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Guess what? Sales is an important part of your business.

In fact, if you don’t have sales, you have a very expensive hobby. (And that’s not what I want for you as you’re creating a business you love and that allows you to create an impact.)

 

So, how do you work through your love-hate relationship with sales?

First, stop saying that you hate sales and that you aren’t good at it.

Next, realize that not everyone is your client (and that’s how it should be). When someone says “no,” it’s about them. They aren’t ready, they aren’t open, or it isn’t the right time for them.

And that’s OK.

In fact, the way I teach sales is that it isn’t about convincing someone to do something. Sales is about sharing your gifts, the value you offer, and inviting the person on the other end of the conversation to step into what they want most by investing in their results and working with you.

 

Sales is service when you approach it through this lens.

Tactics and tricks can work, yes, and you don’t (ever) have to do or say anything that’s out of alignment with your values.

And you can still be a sales rockstar.

Your ego tries to convince you that every “no” means something about you. Newsflash: It’s not about you.

I’m inviting you to consider that every “no” creates space for an energized “yes.” Every “no” has something to do with the other person, not you.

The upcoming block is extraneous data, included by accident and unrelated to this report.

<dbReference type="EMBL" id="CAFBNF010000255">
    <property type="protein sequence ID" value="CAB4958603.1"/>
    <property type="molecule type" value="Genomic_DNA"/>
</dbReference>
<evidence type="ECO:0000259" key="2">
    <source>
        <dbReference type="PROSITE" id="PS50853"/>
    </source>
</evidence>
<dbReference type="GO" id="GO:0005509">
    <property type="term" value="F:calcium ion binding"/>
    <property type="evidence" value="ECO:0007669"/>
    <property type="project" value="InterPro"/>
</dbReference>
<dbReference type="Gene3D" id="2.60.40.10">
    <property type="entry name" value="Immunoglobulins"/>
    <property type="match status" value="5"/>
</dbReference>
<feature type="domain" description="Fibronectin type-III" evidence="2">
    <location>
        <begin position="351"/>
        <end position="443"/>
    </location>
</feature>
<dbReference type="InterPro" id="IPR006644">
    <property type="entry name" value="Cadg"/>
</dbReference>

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If you aren’t clear about the value you deliver, then you can’t expect your ideal clients to be.


 

Maybe the person isn’t ready to do the work. Maybe the person is too scared. Maybe the person doesn’t really want to change.

Sales feels icky when you aren’t clear about the value you deliver. I’m hosting clients in the Six Figure Impact® Academy – Momentum Track this week and one thing that we’re going to go deep into is the seeing – and communicating – the value that each person’s programs offer to their clients.

If you aren’t clear about the value you deliver, then you can’t expect your ideal clients to be.

To begin getting clear, think about one of your offers and work through these questions:

What’s possible for an ideal client when they work with you in this program?

 

Why is that important?

 

And the value of that?

 

And the value of that?

As you work with more clients and see how powerful it is for someone to say yes to themselves and to what they want by investing in themselves through working with you, this part gets easier. (I promise.)

 

And, dare I say it? Sales becomes fun.

Looking at sales through the lens of service allows the energy behind the conversation to shift. You start to see that you aren’t asking a client to give you money, but instead you’re asking the person to say yes to themself.

So, I’m curious…What if it’s possible that sales is service? And, how will you step into this perspective for your next sales conversation?

 

 

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